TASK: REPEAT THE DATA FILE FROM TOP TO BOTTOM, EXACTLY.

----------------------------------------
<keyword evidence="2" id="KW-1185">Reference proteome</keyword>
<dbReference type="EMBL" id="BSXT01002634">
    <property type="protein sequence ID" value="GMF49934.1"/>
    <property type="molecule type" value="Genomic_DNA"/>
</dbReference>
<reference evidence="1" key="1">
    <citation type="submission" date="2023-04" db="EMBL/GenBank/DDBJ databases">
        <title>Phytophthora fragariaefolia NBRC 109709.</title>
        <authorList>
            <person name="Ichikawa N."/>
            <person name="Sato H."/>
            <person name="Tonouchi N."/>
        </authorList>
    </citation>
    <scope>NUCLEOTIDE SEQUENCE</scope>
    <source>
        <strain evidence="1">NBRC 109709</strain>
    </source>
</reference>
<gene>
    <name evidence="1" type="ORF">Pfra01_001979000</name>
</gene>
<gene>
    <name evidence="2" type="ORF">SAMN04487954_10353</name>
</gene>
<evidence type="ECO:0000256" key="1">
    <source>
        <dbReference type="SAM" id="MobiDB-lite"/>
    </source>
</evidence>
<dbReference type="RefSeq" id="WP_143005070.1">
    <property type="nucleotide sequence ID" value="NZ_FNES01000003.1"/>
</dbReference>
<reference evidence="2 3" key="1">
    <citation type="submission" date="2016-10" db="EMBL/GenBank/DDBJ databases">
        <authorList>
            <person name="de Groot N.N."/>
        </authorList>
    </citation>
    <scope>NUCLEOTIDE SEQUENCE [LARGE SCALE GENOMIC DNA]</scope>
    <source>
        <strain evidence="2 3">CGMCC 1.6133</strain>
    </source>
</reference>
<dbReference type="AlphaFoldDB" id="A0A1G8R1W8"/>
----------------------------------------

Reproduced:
<keyword evidence="2" id="KW-1185">Reference proteome</keyword>
<dbReference type="EMBL" id="BSXT01002634">
    <property type="protein sequence ID" value="GMF49934.1"/>
    <property type="molecule type" value="Genomic_DNA"/>
</dbReference>
<reference evidence="1" key="1">
    <citation type="submission" date="2023-04" db="EMBL/GenBank/DDBJ databases">
        <title>Phytophthora fragariaefolia NBRC 109709.</title>
        <authorList>
            <person name="Ichikawa N."/>
            <person name="Sato H."/>
            <person name="Tonouchi N."/>
        </authorList>
    </citation>
    <scope>NUCLEOTIDE SEQUENCE</scope>
    <source>
        <strain evidence="1">NBRC 109709</strain>
    </source>
</reference>
<gene>
    <name evidence="1" type="ORF">Pfra01_001979000</name>
</gene>
<gene>
    <name evidence="2" type="ORF">SAMN04487954_10353</name>
</gene>
<evidence type="ECO:0000256" key="1">
    <source>
        <dbReference type="SAM" id="MobiDB-lite"/>
    </source>
</evidence>
<dbReference type="RefSeq" id="WP_143005070.1">
    <property type="nucleotide sequence ID" value="NZ_FNES01000003.1"/>
</dbReference>
<reference evidence="2 3" key="1">
    <citation type="submission" date="2016-10" db="EMBL/GenBank/DDBJ databases">
        <authorList>
            <person name="de Groot N.N."/>
        </authorList>
    </citation>
    <scope>NUCLEOTIDE SEQUENCE [LARGE SCALE GENOMIC DNA]</scope>
    <source>
        <strain evidence="2 3">CGMCC 1.6133</strain>
    </source>
</reference>
<dbReference type="AlphaFoldDB" id="A0A1G8R1W8"/>